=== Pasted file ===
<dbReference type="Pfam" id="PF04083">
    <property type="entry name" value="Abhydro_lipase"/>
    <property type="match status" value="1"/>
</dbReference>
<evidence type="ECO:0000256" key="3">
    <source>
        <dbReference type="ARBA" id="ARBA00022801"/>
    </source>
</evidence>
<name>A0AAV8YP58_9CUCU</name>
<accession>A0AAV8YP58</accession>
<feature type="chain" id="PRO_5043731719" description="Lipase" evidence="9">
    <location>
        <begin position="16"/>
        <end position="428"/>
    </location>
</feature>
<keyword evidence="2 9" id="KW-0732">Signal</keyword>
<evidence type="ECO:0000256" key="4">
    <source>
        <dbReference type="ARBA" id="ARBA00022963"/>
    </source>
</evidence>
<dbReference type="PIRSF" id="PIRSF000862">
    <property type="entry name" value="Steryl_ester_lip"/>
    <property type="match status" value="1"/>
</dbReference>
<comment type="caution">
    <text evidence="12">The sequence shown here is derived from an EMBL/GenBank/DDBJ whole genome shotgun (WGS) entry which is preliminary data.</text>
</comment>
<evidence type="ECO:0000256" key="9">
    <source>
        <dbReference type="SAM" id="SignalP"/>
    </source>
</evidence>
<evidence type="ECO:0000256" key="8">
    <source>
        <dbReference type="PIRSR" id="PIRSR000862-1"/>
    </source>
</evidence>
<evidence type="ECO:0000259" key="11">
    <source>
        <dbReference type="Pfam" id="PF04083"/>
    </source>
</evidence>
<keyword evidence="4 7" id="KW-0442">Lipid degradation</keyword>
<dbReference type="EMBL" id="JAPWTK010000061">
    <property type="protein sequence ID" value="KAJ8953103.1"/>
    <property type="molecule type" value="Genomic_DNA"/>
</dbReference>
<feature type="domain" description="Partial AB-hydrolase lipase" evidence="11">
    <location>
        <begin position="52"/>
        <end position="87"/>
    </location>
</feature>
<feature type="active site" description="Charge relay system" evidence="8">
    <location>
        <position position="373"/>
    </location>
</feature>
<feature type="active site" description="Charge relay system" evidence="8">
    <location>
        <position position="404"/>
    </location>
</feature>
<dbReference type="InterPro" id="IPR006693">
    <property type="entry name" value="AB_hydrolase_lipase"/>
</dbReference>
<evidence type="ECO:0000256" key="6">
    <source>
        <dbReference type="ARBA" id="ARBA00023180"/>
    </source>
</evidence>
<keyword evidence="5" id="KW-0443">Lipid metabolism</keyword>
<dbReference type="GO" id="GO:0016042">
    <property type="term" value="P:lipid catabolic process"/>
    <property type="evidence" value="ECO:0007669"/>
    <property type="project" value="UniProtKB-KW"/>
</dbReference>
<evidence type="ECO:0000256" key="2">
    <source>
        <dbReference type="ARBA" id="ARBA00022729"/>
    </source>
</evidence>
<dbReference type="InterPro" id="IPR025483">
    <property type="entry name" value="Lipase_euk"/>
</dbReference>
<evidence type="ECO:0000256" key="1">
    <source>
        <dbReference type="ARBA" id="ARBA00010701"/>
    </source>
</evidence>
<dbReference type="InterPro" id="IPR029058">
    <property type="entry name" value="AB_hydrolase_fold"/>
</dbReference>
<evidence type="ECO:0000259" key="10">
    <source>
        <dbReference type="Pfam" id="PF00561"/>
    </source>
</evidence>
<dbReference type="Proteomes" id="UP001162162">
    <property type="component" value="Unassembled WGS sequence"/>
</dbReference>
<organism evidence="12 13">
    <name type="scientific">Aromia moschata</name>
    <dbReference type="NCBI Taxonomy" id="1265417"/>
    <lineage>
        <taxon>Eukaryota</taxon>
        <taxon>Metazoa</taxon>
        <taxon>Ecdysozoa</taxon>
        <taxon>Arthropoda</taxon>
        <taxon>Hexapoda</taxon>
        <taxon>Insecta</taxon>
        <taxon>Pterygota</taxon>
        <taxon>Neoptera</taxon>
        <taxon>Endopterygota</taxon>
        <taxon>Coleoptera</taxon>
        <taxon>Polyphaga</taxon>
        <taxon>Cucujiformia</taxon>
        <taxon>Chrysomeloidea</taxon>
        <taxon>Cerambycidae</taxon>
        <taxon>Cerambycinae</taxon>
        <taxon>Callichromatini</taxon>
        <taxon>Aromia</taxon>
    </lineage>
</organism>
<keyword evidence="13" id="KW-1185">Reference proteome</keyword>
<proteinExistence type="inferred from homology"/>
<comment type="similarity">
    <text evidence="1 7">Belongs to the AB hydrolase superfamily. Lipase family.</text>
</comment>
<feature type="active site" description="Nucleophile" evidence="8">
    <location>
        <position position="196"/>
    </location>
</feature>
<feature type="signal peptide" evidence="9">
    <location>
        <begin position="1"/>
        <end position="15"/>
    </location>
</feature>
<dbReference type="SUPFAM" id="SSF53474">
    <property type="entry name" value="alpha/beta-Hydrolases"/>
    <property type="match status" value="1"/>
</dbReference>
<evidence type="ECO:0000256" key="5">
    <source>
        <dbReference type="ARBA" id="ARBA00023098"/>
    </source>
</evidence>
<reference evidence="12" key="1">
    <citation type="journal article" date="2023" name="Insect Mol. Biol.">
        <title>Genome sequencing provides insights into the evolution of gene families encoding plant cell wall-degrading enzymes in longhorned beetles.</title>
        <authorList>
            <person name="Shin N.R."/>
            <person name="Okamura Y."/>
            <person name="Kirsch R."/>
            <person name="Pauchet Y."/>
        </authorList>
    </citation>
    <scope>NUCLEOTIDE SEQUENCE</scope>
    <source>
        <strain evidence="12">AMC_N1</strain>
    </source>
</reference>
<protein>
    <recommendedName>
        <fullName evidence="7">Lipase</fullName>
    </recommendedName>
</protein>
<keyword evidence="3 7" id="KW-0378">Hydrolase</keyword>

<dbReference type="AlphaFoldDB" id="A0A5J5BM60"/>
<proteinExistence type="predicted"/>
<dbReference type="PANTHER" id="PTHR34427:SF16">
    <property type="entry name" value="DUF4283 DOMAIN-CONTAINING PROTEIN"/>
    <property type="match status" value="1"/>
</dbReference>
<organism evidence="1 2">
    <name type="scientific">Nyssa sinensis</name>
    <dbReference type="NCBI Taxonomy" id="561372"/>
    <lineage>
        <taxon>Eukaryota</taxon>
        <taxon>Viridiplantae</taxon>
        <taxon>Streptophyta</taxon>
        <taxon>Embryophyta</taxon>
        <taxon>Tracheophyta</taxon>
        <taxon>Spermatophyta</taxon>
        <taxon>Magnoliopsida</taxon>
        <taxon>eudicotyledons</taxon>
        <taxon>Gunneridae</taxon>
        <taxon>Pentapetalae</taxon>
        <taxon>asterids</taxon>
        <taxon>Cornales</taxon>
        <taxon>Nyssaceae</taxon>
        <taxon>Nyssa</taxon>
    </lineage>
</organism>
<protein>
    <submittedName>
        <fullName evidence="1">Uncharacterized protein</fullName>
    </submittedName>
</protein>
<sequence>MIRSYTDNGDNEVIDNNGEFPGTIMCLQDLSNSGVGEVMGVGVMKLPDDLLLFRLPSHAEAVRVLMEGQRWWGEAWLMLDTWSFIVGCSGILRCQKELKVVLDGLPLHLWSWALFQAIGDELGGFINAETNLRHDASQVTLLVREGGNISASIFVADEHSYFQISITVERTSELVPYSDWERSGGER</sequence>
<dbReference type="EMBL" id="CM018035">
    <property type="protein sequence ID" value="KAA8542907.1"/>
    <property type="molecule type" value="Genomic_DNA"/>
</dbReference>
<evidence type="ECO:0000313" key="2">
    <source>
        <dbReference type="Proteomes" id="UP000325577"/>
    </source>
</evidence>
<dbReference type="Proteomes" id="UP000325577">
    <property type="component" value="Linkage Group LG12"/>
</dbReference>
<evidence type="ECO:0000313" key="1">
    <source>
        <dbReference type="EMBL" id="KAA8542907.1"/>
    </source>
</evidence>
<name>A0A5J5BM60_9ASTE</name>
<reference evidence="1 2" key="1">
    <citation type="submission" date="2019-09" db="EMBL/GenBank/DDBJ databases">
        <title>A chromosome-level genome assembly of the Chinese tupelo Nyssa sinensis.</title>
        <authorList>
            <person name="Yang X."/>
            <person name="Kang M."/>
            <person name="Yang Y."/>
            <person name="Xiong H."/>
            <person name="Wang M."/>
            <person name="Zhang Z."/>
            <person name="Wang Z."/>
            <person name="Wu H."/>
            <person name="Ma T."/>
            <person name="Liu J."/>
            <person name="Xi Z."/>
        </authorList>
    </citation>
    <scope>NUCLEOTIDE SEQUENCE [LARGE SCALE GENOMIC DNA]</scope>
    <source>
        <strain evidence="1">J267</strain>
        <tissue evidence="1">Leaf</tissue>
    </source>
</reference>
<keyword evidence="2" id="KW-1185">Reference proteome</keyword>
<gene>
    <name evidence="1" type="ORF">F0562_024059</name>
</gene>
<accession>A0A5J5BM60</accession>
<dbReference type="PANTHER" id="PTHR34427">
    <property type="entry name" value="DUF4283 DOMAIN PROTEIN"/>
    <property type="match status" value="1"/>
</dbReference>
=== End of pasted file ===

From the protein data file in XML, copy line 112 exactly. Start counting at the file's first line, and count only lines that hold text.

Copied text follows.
        <taxon>Arthropoda</taxon>